Multicommodity Flow II: width-independence via non-uniform increments

Speeding up the algorithm by increasing the step size.

The previous rounding schemes increase the chosen variable \tilde x_ j by 1 with each sample. This can be exponentially slow. To speed it up, we modify the rounding scheme (or algorithm) to take larger steps, with the step size varying each iteration. Here we use the idea to speed up the Multicommodity-Flow algorithm.

This specific algorithm comes from Garg and Könemann [1, 2, 3], although the basic idea (called a trust region) is well known.

While we’re at it, we also generalize the algorithm to handle maximum-weight Multicommodity Flow.



Rounding scheme with non-uniform increments

  input: instance {\cal I}=(\mbox{graph } G, \mbox{set of paths } P, \mbox{capacities } (C,c), \mbox{values } v)
  output: integer flow \tilde f for {\cal I}
0. Compute a maximum-value fractional multicommodity flow f^*.
1. Initialize \tilde{f_ p}=0 for every path p\in P. Let \tilde c = 3(1+\varepsilon )\ln (m)/\varepsilon ^2.
2. Repeat until some edge is saturated (\exists e\in C.~ \tilde f(e) = c_ e):
3. For each path p\in P, define increment \delta _ p = \lfloor \min _{e\in C} \min (c_ e-\tilde f(e), c_ e/\tilde c) \rfloor , then choose path p\in P randomly from the probability distribution q such that q_ p = \alpha \, f^*_ p / \delta _ p (choosing \alpha so that |q|=1).
4. Increase \tilde{f_ p} by \delta _ p.
5. Return \tilde f.

For each sample, the scheme fixes an increment \delta _ p\gt 0 for each path p, then samples a random path p and increases the flow on the sampled path \tilde{f_ p} by \delta _ p (instead of 1). The sampling distribution is chosen so that the expected increase in each variable \tilde{f_ p} is \alpha \, f^*_ p for some \alpha .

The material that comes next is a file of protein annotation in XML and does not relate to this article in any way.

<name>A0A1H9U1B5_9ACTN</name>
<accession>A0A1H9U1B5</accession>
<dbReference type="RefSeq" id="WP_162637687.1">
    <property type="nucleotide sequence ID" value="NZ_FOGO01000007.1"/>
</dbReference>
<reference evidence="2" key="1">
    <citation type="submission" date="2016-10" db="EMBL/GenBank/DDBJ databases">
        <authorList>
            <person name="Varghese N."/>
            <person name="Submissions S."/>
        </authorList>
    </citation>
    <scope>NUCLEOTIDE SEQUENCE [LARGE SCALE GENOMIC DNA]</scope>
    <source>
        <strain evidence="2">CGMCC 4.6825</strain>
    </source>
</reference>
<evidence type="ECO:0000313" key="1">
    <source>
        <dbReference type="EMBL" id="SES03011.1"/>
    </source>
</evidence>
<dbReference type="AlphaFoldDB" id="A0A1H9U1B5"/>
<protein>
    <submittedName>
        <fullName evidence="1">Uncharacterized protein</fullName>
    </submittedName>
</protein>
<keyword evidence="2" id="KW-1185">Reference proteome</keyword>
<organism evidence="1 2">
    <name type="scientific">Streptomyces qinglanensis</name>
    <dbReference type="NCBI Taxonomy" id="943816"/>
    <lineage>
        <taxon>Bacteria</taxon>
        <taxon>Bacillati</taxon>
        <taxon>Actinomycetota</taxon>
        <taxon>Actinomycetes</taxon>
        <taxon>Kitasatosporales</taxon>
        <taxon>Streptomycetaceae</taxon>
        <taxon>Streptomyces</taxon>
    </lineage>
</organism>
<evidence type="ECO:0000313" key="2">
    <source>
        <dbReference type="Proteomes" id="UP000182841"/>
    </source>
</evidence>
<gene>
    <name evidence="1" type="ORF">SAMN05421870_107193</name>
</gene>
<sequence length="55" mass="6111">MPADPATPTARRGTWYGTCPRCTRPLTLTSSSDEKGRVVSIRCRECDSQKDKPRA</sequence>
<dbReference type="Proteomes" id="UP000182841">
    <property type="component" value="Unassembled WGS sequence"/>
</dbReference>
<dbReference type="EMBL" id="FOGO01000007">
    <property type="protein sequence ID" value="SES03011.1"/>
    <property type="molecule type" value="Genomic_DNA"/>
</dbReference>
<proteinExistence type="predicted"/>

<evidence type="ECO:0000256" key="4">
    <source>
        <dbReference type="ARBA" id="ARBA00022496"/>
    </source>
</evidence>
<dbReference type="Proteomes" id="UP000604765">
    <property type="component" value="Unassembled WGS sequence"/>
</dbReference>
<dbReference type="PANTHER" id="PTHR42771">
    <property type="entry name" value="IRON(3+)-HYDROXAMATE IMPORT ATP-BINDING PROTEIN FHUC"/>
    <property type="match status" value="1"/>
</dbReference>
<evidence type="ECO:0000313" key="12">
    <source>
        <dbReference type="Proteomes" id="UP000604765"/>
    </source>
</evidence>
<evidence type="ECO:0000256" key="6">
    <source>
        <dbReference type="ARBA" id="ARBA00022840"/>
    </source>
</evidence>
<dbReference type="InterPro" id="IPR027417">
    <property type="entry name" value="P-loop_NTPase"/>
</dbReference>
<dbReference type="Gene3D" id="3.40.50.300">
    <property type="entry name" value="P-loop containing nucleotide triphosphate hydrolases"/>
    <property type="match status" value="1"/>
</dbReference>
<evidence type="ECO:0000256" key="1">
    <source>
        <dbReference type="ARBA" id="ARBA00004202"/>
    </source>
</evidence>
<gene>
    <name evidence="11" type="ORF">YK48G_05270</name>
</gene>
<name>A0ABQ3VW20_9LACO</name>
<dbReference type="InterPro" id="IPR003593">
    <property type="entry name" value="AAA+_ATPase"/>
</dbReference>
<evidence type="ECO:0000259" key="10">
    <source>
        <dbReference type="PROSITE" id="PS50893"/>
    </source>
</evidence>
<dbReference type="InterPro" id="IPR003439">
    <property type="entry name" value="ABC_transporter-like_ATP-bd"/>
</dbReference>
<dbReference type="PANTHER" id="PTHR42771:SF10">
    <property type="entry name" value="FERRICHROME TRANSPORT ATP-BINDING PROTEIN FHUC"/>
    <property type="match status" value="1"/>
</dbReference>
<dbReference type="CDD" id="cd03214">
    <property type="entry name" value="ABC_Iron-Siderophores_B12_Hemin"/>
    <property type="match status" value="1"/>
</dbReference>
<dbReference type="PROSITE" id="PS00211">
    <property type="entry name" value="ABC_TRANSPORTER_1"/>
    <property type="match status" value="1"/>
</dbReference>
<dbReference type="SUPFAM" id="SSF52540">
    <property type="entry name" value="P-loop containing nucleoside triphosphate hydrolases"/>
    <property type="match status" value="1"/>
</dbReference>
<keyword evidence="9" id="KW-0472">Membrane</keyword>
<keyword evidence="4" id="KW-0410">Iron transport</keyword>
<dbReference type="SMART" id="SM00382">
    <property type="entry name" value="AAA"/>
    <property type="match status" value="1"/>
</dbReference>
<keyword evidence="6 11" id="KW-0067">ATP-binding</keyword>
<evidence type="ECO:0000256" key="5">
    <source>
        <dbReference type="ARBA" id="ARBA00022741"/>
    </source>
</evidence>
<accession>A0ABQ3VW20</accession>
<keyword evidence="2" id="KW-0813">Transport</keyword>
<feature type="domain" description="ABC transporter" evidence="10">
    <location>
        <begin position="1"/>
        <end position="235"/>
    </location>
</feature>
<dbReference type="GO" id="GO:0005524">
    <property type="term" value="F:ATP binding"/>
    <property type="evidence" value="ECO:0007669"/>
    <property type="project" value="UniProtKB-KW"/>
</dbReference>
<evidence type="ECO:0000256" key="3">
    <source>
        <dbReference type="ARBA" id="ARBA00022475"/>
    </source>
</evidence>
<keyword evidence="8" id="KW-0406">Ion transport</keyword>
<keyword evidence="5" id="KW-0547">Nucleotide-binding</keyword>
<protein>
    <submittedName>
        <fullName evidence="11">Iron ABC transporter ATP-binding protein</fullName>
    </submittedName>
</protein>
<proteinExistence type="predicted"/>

Lemma (existence).

Let m be the number of edges with capacity constraints. For any \varepsilon \in (0,1) such that \min _ e c_ e \ge \tilde c = 3(1+\varepsilon )\ln (m)/\varepsilon ^2, the flow \tilde f returned by the rounding scheme is feasible and has expected value at least v(f^*)/(1+\varepsilon ).

Because the analysis must use a random stopping time, the standard Chernoff bound doesn’t quite give the right proof. We adapt Chernoff to handle the random stopping time. It is possible to adapt it to give a tail bound on the probability of failure, but instead we adapt it to bound the expected flow size directly. This allows us to localize the bound later.

Define

\[ \psi (\tilde f) ~ =~ v(\tilde f) ~ +~ {\textstyle \frac{\ln (1+\varepsilon )}{\tilde c\, \varepsilon }}\, \Big[\tilde c – \operatorname {smax}_{e\in C} \frac{\tilde f(e) \tilde c}{c_ e} \Big] \, v(f^*) \]

where \operatorname {smax}_{e\in C} z_ e ~ =~ \log _{1+\varepsilon }{\textstyle \sum _{e\in C}} (1+\varepsilon )^{z_ e}. This is a smooth approximation to \max _{e\in C} z_ e.

To prove the lemma we show that \psi (\tilde f) is a valid pessimistic estimator for the conditional expectation of the final flow size, and has initial value at least |f^*|/(1+\varepsilon ).

For the case of unit values (v_ p=1), in fact, \psi (\tilde f) is the (linearly scaled and translated)1 logarithm of the pessimistic estimator \phi for the algorithm for the “slow” multicommodity flow algorithm. The calculations in this proof are somewhat forbidding, but they are essentially just the calculations underlying that proof in a different guise.